Walking away from a business you’ve poured your heart and soul into is a difficult decision, but if you’ve taken the time to develop a rewarding exit strategy, a new set of opportunities undoubtedly await you.
At the beginning, these opportunities may involve pursuing a post-exit “bucket list” of sorts, all of which speak to both your personal interests and the goals you’d only dreamed about when you were working long hours inside your business. From traveling and purchasing a new home to spending more time with loved ones, there are plenty of meaningful options available to you as a small business owner after leaving your company in the hands of a capable successor.
At times, however, little planning is done for life after business, as Joan Crain of BNY Mellon Wealth Management pointed out in an episode of our radio show The Second Stage titled From Entrepreneur to Investor, saying:
Building a small business requires a lot of focus, a lot of dedication, and typically there’s not a lot of attention paid to, “What am I going to do? What’s my life going to be like when I no longer run this business?”
It’s been our experience that the panacea for many entrepreneurs usually takes place within a few months or years after an entrepreneur leaves an organization, where a desire to rejoin the fray of entrepreneurship to some degree is reawakened. This could consist of creating a new startup or changing your mindset from entrepreneur to small business investor.
Venture capitalism is characteristically part of every entrepreneur’s DNA makeup, which makes the evolution from business owner to business investor a seemingly natural transition. But as we discussed with Ms. Crain on our radio show, both exiting the business and stepping into the role of investor should absolutely be executed in a measured, sensible manner.
In spite of that, the differences between the role of the entrepreneur and that of an investor is complicated at the outset for many former business owners, as Joan Crain noted in her white paper on how to successfully navigate the transition between the two:
Most successful business owners are successful because they have dedicated themselves almost entirely to running their business. The owner knows where every asset is, intuitively understands the cash flow patterns, and can almost predict the profit and loss. She or he turns the lights on every morning and can feel and touch the business’ assets. A big part of the transition for a business owner is leaving this comfort zone in order to attend to the details of divesting the business and shifting to new investments for the future. This usually means moving from active control of all investments to being a passive investor, and that often does not sit well with individuals who have built and controlled an enterprise. One difficulty is the inability to “see” the assets in an investment portfolio. The investor of course knows what investments are owned, but doesn’t have great vision into those assets.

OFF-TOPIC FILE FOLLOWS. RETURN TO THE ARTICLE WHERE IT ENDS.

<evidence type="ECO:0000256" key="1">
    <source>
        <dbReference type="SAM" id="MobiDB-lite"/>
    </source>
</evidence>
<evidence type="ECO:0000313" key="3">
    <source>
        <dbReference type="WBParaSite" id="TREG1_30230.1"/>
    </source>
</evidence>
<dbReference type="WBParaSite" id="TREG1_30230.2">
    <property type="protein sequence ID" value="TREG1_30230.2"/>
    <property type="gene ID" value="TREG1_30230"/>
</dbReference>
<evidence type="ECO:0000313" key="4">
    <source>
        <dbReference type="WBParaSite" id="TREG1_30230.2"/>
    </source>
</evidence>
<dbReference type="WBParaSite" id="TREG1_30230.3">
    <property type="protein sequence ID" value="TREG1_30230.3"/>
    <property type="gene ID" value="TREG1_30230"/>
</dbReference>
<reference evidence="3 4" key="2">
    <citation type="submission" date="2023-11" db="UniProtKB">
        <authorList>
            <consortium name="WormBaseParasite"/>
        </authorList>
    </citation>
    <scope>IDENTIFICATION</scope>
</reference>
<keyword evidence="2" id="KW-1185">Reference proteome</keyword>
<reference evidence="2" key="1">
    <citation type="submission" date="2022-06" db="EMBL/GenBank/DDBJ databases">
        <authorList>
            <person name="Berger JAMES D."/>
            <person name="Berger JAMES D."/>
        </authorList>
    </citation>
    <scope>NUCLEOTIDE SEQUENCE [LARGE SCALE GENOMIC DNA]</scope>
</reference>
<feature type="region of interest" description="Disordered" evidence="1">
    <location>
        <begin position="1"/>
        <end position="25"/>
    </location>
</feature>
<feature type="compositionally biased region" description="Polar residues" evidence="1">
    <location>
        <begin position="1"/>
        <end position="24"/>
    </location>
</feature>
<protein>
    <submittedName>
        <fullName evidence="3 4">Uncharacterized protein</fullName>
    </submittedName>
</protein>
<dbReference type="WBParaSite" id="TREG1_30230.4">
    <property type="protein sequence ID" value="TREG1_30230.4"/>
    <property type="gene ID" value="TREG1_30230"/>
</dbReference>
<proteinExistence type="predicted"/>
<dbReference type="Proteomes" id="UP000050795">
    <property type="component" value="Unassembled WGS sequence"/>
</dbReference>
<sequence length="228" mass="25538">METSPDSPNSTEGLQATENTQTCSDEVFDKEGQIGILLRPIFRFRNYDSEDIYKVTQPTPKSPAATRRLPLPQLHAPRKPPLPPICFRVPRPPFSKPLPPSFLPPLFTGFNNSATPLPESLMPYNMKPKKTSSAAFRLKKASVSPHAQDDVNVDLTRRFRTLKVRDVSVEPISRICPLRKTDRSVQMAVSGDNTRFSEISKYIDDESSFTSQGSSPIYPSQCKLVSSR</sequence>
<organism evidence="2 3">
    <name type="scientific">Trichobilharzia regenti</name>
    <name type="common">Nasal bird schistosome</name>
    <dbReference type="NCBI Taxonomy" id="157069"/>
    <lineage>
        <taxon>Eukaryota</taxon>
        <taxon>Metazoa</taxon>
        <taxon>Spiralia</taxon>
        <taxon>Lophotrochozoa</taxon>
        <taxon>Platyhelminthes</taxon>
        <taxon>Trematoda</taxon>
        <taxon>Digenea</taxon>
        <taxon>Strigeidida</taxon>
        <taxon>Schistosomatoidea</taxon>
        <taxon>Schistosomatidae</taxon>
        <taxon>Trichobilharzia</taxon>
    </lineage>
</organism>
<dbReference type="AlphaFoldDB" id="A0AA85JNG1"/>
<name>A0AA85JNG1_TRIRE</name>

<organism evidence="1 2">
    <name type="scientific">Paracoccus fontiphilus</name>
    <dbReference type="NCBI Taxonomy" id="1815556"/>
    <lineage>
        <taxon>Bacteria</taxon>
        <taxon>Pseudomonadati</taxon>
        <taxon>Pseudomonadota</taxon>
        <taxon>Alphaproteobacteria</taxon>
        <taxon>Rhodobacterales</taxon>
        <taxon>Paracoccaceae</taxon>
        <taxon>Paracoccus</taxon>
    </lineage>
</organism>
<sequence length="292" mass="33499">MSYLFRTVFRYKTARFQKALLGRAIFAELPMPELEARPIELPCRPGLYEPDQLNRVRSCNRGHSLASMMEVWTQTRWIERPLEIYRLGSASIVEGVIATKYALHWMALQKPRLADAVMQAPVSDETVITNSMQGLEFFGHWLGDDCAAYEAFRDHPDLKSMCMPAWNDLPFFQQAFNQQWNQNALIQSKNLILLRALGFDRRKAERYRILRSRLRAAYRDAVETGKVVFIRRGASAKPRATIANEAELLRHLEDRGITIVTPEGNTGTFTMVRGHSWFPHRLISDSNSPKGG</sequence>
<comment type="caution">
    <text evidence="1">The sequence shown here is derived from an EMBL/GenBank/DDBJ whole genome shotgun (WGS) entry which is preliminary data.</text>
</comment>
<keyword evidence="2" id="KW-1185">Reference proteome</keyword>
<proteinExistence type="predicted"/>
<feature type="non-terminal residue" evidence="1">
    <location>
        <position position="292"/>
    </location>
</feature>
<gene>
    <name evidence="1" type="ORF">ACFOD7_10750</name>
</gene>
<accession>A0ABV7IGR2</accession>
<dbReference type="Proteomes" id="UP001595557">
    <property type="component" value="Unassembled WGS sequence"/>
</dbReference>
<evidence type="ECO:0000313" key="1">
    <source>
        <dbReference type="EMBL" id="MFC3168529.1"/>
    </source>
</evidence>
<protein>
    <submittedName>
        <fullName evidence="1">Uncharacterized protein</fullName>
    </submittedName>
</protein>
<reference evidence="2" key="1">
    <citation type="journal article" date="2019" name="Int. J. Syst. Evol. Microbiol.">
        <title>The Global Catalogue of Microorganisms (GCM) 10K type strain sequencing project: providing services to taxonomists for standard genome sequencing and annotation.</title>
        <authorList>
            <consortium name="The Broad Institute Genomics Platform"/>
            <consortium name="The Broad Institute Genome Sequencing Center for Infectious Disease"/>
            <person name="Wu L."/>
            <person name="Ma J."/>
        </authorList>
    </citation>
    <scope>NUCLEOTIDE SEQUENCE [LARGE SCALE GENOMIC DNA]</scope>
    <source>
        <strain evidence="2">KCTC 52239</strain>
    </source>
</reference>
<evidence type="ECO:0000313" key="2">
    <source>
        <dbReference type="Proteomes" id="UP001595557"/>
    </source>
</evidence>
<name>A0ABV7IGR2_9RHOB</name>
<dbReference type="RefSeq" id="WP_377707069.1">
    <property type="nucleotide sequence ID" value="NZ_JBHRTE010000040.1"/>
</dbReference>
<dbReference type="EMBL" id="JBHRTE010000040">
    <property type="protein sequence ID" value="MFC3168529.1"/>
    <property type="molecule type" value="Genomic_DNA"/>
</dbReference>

The answer, as she points out, is to have a wealth manager on board who deeply understands your needs and concerns as an investor rather than an entrepreneur, then creating an investment plan that caters to these areas.
As an entrepreneur, you feed from the optimism of being successful in your small business despite being aware of the danger and challenges that will inevitably reveal themselves. Your vision becomes your buoy, and you know how to make the most of your resources to reach the goals of your organization.
As an investor, however, this optimism tends to take a back seat to making wise investments based on your own due diligence, and should always include a shared final decision between you and a skilled financial advisor.
Where your optimism went largely uninformed as an entrepreneur, and gut feelings sometimes made more sense than academic business decisions, being an investor necessarily entails knowing exactly what your capital will be used for, as well as how it will be spent. As much as you might believe in a company’s product or service, every dollar you worked for so diligently needs a serviceable strategy and well-established business practices guiding its dispersal.
To learn more about what we at Evolution Capital Partners can do for those who are looking to invest in a small business, reach out to us directly through our website, or via our social channels on LinkedIn, Twitter and Facebook. You can also get more information on our investment methodology by viewing our infographic on The Five Pillars of Business FreedomSM.
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